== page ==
§ 1. The algebra of observables in classical

mechanics

We consider the simplest problem in classical mechanics: the problem

of the motion of a material point (a particle) with mass m in a force

field V (x), where x(x1, x2, x3) is the radius vector of the particle. The

force acting on the particle is

F = −grad V = −

∂V

∂x

.

The basic physical characteristics of the particle are its coordi-

nates x1, x2, x3 and the projections of the velocity vector v(v1, v2, v3).

All the remaining characteristics are functions of x and v; for exam-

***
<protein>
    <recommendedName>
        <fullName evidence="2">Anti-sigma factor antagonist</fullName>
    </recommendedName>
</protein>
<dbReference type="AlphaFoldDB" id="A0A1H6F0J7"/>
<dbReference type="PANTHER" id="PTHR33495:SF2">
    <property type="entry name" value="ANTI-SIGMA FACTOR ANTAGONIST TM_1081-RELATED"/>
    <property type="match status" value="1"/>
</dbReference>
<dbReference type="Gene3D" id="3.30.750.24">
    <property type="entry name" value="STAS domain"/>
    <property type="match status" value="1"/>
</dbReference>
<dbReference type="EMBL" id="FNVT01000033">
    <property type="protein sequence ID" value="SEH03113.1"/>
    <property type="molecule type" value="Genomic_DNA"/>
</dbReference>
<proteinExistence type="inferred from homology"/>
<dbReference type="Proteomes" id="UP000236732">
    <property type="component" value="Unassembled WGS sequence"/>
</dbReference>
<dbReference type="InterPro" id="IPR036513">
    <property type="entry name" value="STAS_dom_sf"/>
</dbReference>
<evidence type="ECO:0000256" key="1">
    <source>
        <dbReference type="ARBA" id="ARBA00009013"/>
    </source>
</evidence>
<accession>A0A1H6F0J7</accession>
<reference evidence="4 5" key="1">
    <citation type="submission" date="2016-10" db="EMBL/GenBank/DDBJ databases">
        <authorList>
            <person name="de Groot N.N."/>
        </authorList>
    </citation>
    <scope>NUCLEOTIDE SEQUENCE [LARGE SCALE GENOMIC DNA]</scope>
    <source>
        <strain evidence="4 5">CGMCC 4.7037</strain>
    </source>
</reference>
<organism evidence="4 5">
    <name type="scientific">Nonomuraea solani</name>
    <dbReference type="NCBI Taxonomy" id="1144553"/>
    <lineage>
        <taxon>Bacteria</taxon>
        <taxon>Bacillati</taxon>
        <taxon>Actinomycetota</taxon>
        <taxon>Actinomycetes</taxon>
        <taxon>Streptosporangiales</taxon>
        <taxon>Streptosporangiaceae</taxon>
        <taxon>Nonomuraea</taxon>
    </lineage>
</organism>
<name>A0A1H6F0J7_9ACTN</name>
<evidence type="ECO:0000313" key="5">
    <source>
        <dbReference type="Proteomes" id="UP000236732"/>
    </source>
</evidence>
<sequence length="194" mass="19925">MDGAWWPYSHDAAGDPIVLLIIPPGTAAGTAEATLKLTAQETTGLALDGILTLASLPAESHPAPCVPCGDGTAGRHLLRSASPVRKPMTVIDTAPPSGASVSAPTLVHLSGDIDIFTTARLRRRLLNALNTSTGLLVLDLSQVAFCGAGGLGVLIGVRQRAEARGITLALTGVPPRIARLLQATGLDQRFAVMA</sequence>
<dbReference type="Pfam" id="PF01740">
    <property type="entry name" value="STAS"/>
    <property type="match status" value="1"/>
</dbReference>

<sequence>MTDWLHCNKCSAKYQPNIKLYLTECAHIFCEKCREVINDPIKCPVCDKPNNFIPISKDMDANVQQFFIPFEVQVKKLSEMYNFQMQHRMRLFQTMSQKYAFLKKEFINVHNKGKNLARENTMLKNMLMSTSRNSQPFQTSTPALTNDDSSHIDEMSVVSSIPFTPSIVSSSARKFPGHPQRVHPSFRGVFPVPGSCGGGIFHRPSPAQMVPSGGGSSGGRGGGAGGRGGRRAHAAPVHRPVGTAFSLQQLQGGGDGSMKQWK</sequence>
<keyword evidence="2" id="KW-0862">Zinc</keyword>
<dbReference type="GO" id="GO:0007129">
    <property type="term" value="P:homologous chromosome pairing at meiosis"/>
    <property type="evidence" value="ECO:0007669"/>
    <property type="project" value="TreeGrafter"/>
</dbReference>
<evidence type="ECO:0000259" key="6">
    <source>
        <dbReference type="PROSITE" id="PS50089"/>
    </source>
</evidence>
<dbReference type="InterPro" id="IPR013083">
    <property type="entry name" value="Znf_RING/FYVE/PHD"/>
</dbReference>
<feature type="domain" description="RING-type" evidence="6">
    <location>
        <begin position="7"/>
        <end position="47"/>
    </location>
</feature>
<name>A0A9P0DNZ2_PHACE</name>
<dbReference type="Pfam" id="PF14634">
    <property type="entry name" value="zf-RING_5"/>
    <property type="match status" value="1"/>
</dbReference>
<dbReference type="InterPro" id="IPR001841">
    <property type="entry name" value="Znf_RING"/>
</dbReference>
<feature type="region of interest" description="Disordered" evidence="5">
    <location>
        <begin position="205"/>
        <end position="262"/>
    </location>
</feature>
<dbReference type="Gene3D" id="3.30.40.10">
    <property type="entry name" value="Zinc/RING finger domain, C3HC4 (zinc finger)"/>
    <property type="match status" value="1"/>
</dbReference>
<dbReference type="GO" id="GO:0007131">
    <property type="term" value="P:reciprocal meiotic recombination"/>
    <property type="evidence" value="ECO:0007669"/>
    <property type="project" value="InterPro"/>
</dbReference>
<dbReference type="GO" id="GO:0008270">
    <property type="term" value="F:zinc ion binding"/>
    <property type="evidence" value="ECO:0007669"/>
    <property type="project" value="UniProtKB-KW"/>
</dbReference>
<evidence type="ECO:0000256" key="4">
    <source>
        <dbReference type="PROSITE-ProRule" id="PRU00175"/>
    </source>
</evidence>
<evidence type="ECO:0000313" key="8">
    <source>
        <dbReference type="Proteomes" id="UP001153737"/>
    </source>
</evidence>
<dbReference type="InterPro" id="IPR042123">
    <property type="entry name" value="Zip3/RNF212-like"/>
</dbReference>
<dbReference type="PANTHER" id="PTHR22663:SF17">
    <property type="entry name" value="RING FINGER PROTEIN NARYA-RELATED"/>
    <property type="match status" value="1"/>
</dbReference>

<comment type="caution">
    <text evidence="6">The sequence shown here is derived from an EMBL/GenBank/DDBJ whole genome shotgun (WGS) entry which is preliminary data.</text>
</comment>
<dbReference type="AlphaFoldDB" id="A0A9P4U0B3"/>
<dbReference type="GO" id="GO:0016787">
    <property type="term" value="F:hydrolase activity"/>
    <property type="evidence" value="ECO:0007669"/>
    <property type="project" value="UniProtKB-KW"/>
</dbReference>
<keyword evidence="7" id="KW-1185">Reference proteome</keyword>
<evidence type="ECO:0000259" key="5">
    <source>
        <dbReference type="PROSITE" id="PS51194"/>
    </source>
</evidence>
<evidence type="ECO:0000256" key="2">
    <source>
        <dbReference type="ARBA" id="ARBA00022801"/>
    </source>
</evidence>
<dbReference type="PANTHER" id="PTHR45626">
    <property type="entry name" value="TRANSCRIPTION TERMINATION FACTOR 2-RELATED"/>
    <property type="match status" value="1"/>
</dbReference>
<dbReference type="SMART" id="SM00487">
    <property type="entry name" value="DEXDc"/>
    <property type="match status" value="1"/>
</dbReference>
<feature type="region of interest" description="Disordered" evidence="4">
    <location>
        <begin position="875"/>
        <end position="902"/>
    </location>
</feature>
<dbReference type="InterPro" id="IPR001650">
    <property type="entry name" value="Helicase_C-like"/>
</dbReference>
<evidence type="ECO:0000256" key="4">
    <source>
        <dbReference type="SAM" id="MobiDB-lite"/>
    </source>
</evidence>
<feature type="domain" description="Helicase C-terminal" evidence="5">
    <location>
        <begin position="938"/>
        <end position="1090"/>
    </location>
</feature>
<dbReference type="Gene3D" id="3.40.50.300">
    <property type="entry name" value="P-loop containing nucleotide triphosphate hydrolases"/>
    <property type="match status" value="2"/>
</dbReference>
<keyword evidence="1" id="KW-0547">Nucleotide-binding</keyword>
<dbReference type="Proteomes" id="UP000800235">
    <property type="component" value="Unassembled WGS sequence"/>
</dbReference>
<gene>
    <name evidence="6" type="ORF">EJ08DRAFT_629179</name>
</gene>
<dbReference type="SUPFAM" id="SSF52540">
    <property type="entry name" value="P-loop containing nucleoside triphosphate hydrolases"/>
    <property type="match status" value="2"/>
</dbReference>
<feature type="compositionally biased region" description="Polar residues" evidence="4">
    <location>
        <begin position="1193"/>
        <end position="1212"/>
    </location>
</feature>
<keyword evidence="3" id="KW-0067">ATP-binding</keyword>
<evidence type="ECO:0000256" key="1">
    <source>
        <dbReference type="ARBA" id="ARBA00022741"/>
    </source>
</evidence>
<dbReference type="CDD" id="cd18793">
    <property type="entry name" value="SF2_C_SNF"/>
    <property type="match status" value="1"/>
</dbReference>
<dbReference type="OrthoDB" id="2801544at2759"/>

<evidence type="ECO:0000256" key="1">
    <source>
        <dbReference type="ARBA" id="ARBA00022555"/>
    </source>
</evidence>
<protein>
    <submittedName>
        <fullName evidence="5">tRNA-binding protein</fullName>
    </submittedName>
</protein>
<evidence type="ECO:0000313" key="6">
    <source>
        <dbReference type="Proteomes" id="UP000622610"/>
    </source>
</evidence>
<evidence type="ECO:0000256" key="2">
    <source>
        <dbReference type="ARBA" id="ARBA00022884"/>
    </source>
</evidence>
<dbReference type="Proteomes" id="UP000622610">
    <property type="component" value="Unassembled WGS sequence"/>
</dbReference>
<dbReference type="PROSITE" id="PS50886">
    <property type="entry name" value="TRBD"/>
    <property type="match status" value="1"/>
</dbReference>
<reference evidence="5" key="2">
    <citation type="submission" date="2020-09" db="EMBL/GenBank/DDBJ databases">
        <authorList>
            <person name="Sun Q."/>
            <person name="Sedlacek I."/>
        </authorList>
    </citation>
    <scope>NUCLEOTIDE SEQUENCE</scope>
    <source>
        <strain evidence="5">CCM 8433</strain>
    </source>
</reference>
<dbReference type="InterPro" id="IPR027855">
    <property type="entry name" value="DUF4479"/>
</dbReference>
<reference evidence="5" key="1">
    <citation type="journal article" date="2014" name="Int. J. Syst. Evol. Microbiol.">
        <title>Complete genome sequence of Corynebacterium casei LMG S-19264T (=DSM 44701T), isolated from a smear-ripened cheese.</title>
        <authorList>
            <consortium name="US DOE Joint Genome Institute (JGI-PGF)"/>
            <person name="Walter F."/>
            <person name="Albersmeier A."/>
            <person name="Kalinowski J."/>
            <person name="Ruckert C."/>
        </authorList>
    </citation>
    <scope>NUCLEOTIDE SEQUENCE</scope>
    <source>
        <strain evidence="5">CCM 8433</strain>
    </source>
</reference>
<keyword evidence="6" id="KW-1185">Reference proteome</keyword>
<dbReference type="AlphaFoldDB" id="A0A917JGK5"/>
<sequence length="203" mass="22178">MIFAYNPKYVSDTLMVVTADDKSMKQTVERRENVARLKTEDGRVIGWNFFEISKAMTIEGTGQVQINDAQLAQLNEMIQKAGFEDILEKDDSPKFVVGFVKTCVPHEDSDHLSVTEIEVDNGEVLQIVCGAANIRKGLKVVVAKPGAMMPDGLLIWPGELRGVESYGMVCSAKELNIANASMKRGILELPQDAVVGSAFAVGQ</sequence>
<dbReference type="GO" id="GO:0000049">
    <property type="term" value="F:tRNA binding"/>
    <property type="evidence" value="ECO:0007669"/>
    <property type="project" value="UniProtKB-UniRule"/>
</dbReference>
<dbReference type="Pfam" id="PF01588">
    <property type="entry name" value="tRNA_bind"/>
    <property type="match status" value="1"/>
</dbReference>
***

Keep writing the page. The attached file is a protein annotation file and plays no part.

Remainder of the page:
ple, the momentum p = mv, the angular momentum l = x × p =

mx × v, and the energy E =

mv2/2

+ V (x).

The equations of motion of a material point in the Newton form

are

(1) m

dv

dt

= −

∂V

∂x

,

dx

dt

= v.

It will be convenient below to use the momentum p in place of the

velocity v as a basic variable. In the new variables the equations of

motion are written as follows:

(2)

dp

dt

= −

∂V

∂x

,

dx

dt

=

p

m

.

Noting that

p

m

=

∂H

∂p

and

∂V

∂x

=

∂H

∂x

, where H =

p2

2m

+ V (x) is the

Hamiltonian function for a particle in a potential field, we arrive at

the equations in the Hamiltonian form

(3)

dx

dt

=

∂H

∂p

,

dp

dt

= −

∂H

∂x

.

It is known from a course in theoretical mechanics that a broad

class of mechanical systems, and conservative systems in particular,

1

http://dx.doi.org/10.1090/stml/047/01